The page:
Healthcare professionals talk about their mental health | Find the Words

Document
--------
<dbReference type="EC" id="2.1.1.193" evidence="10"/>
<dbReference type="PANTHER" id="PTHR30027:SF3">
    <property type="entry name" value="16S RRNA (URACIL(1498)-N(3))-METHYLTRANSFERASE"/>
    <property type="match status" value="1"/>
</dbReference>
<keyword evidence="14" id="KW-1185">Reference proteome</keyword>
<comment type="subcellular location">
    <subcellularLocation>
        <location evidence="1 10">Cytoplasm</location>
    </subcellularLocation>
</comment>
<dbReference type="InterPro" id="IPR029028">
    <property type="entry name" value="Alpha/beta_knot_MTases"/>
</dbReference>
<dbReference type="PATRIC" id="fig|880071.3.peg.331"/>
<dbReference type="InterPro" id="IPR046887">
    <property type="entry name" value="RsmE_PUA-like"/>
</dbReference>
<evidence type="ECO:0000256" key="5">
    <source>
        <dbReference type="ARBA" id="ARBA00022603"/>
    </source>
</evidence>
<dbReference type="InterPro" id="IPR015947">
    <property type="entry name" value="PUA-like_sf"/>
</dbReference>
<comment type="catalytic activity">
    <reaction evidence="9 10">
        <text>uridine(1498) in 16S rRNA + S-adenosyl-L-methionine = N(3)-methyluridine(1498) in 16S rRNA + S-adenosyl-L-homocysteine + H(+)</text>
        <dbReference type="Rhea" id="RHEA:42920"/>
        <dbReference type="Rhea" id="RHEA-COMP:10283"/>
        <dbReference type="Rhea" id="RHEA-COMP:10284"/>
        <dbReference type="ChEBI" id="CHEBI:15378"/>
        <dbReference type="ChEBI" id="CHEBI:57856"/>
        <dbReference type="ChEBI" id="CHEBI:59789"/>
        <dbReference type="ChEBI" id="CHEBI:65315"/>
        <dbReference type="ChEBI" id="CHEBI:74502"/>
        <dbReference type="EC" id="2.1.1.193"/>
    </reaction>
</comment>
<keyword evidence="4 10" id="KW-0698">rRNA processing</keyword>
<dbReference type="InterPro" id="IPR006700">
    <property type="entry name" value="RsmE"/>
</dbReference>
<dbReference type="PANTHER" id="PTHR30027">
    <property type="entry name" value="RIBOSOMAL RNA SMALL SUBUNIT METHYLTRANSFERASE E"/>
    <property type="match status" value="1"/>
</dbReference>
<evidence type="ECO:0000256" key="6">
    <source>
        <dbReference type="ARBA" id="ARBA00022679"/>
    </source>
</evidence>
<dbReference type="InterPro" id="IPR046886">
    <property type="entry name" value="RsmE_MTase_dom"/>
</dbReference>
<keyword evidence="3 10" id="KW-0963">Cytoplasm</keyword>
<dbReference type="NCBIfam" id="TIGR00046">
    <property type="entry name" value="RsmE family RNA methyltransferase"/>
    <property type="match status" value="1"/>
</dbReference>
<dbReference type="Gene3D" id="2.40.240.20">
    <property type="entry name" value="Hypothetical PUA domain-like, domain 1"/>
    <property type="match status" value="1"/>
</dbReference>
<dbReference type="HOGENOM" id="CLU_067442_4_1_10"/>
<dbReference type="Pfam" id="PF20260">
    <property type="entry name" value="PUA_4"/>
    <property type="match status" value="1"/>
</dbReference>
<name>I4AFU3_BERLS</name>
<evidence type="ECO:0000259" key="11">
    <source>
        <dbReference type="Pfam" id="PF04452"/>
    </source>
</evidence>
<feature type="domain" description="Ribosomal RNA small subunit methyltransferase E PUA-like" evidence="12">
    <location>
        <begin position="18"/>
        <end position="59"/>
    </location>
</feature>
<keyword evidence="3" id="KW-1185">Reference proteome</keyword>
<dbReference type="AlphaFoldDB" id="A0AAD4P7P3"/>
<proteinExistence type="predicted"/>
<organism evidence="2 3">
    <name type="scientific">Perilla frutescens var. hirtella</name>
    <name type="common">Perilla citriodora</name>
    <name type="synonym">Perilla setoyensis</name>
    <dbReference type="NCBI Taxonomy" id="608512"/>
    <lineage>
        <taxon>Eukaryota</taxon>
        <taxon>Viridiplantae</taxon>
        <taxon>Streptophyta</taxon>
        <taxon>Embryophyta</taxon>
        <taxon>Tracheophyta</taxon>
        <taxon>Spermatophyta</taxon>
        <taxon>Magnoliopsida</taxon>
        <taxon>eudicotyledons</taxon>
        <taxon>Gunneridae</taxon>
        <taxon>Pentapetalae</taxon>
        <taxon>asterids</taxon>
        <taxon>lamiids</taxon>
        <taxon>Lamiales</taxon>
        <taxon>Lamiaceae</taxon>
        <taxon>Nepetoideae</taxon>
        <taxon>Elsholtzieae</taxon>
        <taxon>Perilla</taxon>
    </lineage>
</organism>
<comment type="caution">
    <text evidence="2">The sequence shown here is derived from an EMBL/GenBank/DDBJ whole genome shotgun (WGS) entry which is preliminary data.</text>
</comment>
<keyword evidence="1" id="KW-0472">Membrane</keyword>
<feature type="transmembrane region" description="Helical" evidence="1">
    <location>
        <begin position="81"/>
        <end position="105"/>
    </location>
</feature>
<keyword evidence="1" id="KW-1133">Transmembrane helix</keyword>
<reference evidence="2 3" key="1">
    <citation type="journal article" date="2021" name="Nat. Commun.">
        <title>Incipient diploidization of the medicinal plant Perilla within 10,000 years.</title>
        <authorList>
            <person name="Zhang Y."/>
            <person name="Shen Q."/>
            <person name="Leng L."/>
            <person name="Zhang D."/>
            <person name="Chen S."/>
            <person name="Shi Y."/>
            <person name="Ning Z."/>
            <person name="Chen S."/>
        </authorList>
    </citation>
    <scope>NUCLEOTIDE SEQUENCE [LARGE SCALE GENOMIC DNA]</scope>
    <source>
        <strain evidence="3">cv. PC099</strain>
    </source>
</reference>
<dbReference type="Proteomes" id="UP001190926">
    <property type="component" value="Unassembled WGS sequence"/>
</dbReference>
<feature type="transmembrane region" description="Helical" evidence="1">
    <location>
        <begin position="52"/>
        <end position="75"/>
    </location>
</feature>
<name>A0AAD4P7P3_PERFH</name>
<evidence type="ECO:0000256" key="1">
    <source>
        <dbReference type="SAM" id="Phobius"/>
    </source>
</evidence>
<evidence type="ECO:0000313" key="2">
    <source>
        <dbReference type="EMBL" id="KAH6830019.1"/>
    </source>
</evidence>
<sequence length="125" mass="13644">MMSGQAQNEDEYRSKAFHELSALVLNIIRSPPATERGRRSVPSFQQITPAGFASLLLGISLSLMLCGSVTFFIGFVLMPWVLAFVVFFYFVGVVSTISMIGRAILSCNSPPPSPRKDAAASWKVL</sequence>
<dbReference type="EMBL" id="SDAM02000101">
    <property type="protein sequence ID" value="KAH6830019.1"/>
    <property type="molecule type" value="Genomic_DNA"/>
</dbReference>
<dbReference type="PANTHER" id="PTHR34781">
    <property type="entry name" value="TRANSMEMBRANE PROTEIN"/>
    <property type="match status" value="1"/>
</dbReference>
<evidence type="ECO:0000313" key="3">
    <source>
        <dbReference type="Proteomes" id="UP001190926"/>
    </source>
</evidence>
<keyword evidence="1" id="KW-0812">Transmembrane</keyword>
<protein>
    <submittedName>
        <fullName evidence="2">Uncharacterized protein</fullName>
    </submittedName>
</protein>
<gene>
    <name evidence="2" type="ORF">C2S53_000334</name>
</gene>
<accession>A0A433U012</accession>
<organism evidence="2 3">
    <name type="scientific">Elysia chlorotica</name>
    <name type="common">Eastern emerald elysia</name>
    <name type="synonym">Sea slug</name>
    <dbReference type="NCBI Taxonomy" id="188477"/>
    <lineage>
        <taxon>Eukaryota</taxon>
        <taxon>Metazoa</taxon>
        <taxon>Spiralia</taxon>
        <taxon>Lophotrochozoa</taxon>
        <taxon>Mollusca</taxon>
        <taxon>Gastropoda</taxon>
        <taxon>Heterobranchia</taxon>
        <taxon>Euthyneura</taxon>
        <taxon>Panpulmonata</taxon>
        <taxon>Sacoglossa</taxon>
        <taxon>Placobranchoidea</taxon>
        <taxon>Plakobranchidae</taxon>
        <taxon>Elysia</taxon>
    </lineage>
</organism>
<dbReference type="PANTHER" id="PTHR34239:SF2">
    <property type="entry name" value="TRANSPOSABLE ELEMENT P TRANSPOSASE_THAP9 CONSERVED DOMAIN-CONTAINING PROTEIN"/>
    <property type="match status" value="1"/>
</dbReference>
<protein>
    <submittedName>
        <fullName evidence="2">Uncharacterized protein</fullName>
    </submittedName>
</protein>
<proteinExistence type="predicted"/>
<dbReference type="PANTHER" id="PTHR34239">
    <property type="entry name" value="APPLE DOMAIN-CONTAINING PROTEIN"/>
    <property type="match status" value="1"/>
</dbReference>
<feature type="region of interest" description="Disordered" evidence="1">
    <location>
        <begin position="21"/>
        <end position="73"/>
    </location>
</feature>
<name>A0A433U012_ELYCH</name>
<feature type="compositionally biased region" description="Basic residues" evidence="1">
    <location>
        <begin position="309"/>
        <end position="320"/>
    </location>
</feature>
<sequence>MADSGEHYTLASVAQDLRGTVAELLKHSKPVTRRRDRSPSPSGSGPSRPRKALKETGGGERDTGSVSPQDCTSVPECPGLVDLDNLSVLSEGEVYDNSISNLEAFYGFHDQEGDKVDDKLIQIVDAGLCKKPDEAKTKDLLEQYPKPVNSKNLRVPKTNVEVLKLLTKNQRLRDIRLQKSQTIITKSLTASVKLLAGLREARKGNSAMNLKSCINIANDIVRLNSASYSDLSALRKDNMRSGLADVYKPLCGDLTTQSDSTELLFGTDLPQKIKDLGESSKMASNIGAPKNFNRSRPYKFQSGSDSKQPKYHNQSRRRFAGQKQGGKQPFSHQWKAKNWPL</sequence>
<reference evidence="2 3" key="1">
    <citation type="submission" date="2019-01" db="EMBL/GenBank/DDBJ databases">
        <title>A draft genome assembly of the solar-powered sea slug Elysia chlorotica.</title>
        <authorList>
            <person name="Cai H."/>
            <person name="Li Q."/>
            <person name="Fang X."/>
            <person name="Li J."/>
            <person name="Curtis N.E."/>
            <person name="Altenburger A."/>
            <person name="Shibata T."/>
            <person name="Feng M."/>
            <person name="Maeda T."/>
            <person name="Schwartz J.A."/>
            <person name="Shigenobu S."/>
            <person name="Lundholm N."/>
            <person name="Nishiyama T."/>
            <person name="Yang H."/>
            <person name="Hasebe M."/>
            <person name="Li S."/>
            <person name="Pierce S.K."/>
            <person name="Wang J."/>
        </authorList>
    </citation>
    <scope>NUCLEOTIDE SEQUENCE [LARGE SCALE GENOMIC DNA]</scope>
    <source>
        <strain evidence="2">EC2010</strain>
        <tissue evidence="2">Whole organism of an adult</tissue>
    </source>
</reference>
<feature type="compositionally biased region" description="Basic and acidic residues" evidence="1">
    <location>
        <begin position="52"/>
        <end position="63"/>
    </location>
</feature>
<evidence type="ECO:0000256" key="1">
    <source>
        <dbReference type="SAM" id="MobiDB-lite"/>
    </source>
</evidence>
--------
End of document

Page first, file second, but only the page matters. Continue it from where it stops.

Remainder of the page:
Right So just sit and…and we kind of… Okay Oh wonderful, thank you Very serious. Turn to the camera please. Ok Terrific, lovely. Ok brilliant. I think the thing I find most stressful, as a GP, and most difficult to deal with from a mental health point of view, is pressure on my time. Everybody who comes in from 8:30 till 11:00 that morning, you will see. Whether it’s 20, 30, 40, 50 people. The working environment is quite highly paced and it can get quite hectic and a bit overwhelming at times. My job is now 24/7. When you’re running a practice you’re looking after everybody. You’re looking after the patients, you’re looking after the GPs, you’re looking after the staff – absolutely everybody. When I’m sat in front of a patient, I want to be focused on them. I want to listen to them, I want to help them, but I’m conscious that I’ve got 80 scans and 100 blood results, and complaint letters to respond to and boxes to tick. I started to feel very overwhelmed at work – I think it was kicked off, initially, by just so many changes. So many regulations that we had to meet. Where I get stressed, is if we haven’t got enough patient slots. So, we’ve got far more patients that are wanting to come in. So many reports we had to write and then I’m trying to, have to, sort of, squeeze them in, juggle them… Outside institutions that we dealt with… I went through quite a severe period of depression. So I’ll get very anxious. I’ll start to panic that I can’t cope and I’m going to make mistakes. I was waking up in the night, also working very long hours. I had to double check, triple check everything I did. Right, so, sorry, what was the second question? Was it hard to….? Yes, okay. It affected my concentration. I felt like I was at risk of making mistakes. And it all began to feel too much for me. I couldn’t stop crying, and I just thought, I can’t do this, I’m not strong enough to do this. And I felt that I’d failed. It’s strange working in healthcare because we…we deal with patients with work stress, mental health problems, burn out all the time but we’re still rubbish at talking about it and we’re still rubbish at saying ‘actually, I’ve gone beyond stress and now my health is suffering.’ I think it’s easier to say something like – ‘I’m burnt out’ I don’t think I thought I wasn’t coping, actually. I think I thought I was busy. I’m here 14 hours a day. I’m physically exhausted. It feels better to them than actually saying ‘this is affecting my mental health’ There is also that fear that if you talk about mental health problems, that that’s somehow going to get into your…your health records or…. …and your professional record as well. You don’t want to appear weak or that you might not be able to cope. You, sort of, want to give that air of ‘I’m in charge, and I know what I’m doing’ The first thing I was encouraged to do was talk to my GP. And that should always be, for any of us, the first step. I’d been chatting to a patient and after they’d gone, my colleague was, sort of, interested in how I knew so much about what I was talking about. And it….we just, sort of, had a chat about what I deal with and my mental health. And it just seemed it was a really nice gentle conversation that just seemed perfectly normal to have, at that moment in time. As soon as you start talking about it, and I started writing about it, suddenly I was getting friends coming up to me and strangers emailing me and saying: oh God, this describes me; this describes how I feel, or how I was feeling. I talk to some patients about my own mental health, when it’s in relation to them, a lot of people who suffer with anxiety will come to the counter. It’s so important to be looking after yourself because that’s the only way that we’re going to do the best for our patients. We can’t give out something that we haven’t got there to start with.